WILCOX v. ROZUM et al
ORDER AS FOLLOWS: THE REPORT AND RECOMMENDATION OF U.S. MAGISTRATE JUDGE JACOB P. HART DATED 10/16/13, IS APPROVED AND ADOPTED; PRO SE PETITIONER'S RESPONSE TO REPORT AND RECOMMENDATION ARE OVERRULED; THE PETITION UNDER 28 U.S.C. SEC. 2254 FOR WRIT OF HABEAS CORPUS BY A PERSON IN STATE CUSTODY FILED BY PRO SE PETITIONER IS DISMISSED AND DENIED, ETC.. SIGNED BY HONORABLE JAN E. DUBOIS ON 12/20/13. 12/23/13 ENTERED AND COPIES MAILED TO PRO SE AND E-MAILED.(fb)
IN THE UNITED STATES DISTRICT COURT
FOR THE EASTERN DISTRICT OF PENNSYLVANIA
ANTHONY W. WILCOX,
GERALD ROZUM, Superintendent, et al,
THE DISTRICT ATTORNEY OF THE
COUNTY OF PHILADELPHIA, and
THE ATTORNEY GENERAL OF THE
STATE OF PENNSYLVANIA,
AND NOW, this 20th day of December, 2013, upon consideration of Petition Under 28
U.S.C. § 2254 for Writ of Habeas Corpus by a Person in State Custody filed by pro se petitioner,
Anthony W. Wilcox, the record in this case, the Report and Recommendation of United States
Magistrate Judge Jacob P. Hart dated October 16, 2013, and Response to Report and
Recommendation filed by pro se petitioner, treated by the Court as objections to the Report and
Recommendation, IT IS ORDERED as follows:
The Report and Recommendation of United States Magistrate Judge Jacob P. Hart
dated October 16, 2013, is APPROVED AND ADOPTED;
Pro se petitioner’s Response to Report and Recommendation, treated by the Court
as objections to the Report and Recommendation, are OVERRULED;
The Petition Under 28 U.S.C. § 2254 for Writ of Habeas Corpus by a Person in
State Custody filed by pro se petitioner is DISMISSED AND DENIED; and,
A certificate of appealability will not issue because reasonable jurists would not
debate (a) this Court’s decision that the petition does not state a valid claim of the denial of a
constitutional right, or (b) the propriety of this Court’s procedural rulings with respect to
petitioner=s claims. See 28 U.S.C. § 2253(c)(2); Slack v. McDaniel, 529 U.S. 473, 484 (2000).
The decision of the Court is based on the following:
Petitioner claims that he is entitled to relief under Miller v. Alabama, 132 S.Ct. 2455
(2012) which prohibited the issuance of mandatory life-without-parole sentences for juvenile
offenders. First, the Court notes that petitioner was in excess of eighteen years of age at the time
of the crime at issue and is therefore not entitled to relief under Miller. Moreover, the Supreme
Court of Pennsylvania recently ruled that the United States Supreme Court decision in Miller v.
Alabama did not apply retroactively. See Commonwealth v. Cunningham, 2013 WL 5814388
Petitioner relies on 28 U.S.C. §§ 2244(d) and (1)(D) and argues that the start date for his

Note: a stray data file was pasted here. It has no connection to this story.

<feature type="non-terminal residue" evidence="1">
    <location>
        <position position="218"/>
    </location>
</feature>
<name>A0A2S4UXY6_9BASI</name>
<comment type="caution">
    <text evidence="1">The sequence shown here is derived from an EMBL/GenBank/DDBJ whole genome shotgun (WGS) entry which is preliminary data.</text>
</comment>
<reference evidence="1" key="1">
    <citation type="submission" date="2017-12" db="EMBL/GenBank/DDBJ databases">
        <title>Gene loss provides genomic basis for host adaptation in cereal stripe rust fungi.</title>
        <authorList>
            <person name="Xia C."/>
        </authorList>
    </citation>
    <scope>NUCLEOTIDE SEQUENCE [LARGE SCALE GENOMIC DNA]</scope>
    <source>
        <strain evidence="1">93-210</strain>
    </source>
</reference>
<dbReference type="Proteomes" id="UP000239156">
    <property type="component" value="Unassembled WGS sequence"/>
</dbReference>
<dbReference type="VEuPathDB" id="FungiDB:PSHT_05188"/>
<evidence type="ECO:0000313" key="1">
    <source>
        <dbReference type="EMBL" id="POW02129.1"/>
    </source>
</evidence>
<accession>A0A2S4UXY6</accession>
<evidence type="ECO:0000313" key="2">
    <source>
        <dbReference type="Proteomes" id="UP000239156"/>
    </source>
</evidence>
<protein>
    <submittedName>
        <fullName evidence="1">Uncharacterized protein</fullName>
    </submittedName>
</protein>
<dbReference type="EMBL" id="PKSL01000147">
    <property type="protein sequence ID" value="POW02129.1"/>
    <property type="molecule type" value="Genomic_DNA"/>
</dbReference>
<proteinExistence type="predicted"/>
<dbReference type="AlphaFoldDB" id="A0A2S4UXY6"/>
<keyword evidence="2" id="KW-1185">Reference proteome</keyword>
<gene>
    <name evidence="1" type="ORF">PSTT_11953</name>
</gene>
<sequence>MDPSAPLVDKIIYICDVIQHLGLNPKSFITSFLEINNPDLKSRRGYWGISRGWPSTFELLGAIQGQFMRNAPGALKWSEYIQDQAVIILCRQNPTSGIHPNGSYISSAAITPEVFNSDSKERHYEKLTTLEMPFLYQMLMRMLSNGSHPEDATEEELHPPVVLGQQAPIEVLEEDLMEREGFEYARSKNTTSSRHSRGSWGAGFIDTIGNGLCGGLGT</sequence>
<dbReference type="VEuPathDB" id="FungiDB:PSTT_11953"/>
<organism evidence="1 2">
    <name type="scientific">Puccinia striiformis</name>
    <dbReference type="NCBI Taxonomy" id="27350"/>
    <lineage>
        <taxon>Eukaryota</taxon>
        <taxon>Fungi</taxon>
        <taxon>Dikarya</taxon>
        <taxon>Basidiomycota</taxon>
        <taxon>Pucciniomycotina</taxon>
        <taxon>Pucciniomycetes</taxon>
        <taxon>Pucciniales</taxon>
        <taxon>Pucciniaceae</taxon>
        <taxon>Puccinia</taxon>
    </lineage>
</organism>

statute of limitations is “the date on which the factual predicate of the claim or claims presented
could have been discovered through the exercise of due diligence.” In support of this position
petitioner states that his claim is based on “a new scientific consensus,” citing cases dealing with
diminished capacity dating back to 2002, such as Atkins v. Virginia, 536 U.S. 304 (2002). There
is absolutely no support for petitioner’s argument, and the Court rejects it.
Petitioner also argues that, although Miller v. Alabama dealt specifically with defendants
who were under the age of eighteen at the time of the crime, the decision should apply to any
individual who was between the ages of eighteen and twenty-five, such as him, because the
decision shows that a child’s biological process is not typically complete until he reaches his
mid-twenties. Contrary to petitioner’s assertion, the Supreme Court in Miller drew a clear line
that “mandatory life without parole for those under the age of eighteen at the time of their crimes
violates the Eighth Amendment,” similar to holdings in other cases involving juveniles. Miller,
132 S.Ct. 2460 (2012); see Roper v. Simmons, 543 U.S. 551, 578, 125 S.Ct. 1183 (2005);
Graham v. Florida, 560 U.S. 348, 130 S.Ct. 2000, 2026-27 (2010). In using eighteen years of
age as the cutoff in Miller, the Supreme Court relied on its reasoning in Roper and Graham, and
the science and social science studies underlying the decisions in those cases. See Miller, 132
S.Ct. 2465 n.5. There is absolutely no authority for the proposition that the Miller reasoning
applies to all persons under age twenty-five. The Court thus rejects petitioner’s argument that he
can claim the benefit of the Miller opinion and that it provides an alternate date for the beginning
of his habeas limitations period. Ocampo v. Fisher, 2013 WL 5658387 (ED Pa.)
In sum, there are no new rights established by the United States Supreme Court which
have been made retroactively applicable to petitioner’s case. For all of the reasons stated above
the Court overrules petitioner’s objections and denies and dismisses his Petition Under 28 U.S.C.
§ 2254 for Writ of Habeas Corpus by a Person in State Custody.
BY THE COURT:
/s/ Hon. Jan E. DuBois
DuBOIS, JAN E., J.
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